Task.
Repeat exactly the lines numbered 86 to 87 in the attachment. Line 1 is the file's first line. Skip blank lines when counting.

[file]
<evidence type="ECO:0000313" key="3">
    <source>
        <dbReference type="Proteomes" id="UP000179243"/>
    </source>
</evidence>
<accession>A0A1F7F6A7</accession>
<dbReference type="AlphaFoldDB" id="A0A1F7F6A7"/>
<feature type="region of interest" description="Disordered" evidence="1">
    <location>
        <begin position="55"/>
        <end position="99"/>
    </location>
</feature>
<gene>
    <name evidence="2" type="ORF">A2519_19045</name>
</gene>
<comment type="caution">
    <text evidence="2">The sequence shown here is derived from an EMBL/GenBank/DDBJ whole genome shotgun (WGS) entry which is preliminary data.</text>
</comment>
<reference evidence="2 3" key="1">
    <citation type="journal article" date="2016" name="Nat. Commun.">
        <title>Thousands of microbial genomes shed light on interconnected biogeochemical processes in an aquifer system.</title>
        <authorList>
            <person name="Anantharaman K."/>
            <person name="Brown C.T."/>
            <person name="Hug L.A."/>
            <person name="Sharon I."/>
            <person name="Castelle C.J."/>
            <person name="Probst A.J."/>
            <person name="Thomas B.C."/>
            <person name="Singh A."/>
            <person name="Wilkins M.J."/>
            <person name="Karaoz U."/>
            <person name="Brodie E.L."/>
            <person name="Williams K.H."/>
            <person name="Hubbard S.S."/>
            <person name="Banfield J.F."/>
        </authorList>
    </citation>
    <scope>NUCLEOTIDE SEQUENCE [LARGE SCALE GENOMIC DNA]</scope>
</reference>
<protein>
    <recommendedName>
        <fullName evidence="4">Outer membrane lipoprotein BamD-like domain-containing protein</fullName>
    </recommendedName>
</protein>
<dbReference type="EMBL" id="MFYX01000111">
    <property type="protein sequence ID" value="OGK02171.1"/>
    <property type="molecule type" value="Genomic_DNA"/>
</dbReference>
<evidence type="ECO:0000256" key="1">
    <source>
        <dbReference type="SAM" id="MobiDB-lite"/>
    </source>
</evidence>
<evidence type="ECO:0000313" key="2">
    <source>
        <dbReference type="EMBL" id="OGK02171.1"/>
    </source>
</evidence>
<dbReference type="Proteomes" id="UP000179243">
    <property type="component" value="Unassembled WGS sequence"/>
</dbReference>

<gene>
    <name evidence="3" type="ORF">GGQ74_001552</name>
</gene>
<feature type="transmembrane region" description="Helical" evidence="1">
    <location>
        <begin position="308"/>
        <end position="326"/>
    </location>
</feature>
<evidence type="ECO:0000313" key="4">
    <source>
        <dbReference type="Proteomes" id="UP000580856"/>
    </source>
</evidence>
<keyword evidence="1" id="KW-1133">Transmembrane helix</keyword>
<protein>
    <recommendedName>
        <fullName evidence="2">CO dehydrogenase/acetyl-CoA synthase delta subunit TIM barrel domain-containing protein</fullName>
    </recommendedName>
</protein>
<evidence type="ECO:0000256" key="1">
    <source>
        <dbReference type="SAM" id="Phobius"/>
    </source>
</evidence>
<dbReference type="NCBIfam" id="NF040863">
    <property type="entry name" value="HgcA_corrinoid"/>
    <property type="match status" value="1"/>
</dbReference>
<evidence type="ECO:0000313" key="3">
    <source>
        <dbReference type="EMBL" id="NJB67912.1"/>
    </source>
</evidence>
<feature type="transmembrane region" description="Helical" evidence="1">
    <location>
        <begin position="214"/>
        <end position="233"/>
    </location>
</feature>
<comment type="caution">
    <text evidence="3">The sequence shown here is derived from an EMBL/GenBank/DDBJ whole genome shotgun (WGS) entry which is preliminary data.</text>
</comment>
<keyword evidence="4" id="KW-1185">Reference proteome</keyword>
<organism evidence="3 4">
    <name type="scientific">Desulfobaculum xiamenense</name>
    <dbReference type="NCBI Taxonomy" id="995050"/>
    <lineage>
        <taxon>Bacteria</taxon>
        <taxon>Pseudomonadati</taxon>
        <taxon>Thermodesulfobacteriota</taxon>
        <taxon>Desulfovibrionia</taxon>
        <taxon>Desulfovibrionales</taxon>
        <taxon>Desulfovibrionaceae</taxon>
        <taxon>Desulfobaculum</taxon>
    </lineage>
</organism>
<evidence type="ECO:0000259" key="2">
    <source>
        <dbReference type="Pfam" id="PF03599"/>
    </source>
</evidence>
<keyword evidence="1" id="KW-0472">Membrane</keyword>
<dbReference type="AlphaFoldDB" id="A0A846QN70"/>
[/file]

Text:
        <dbReference type="SAM" id="Phobius"/>
    </source>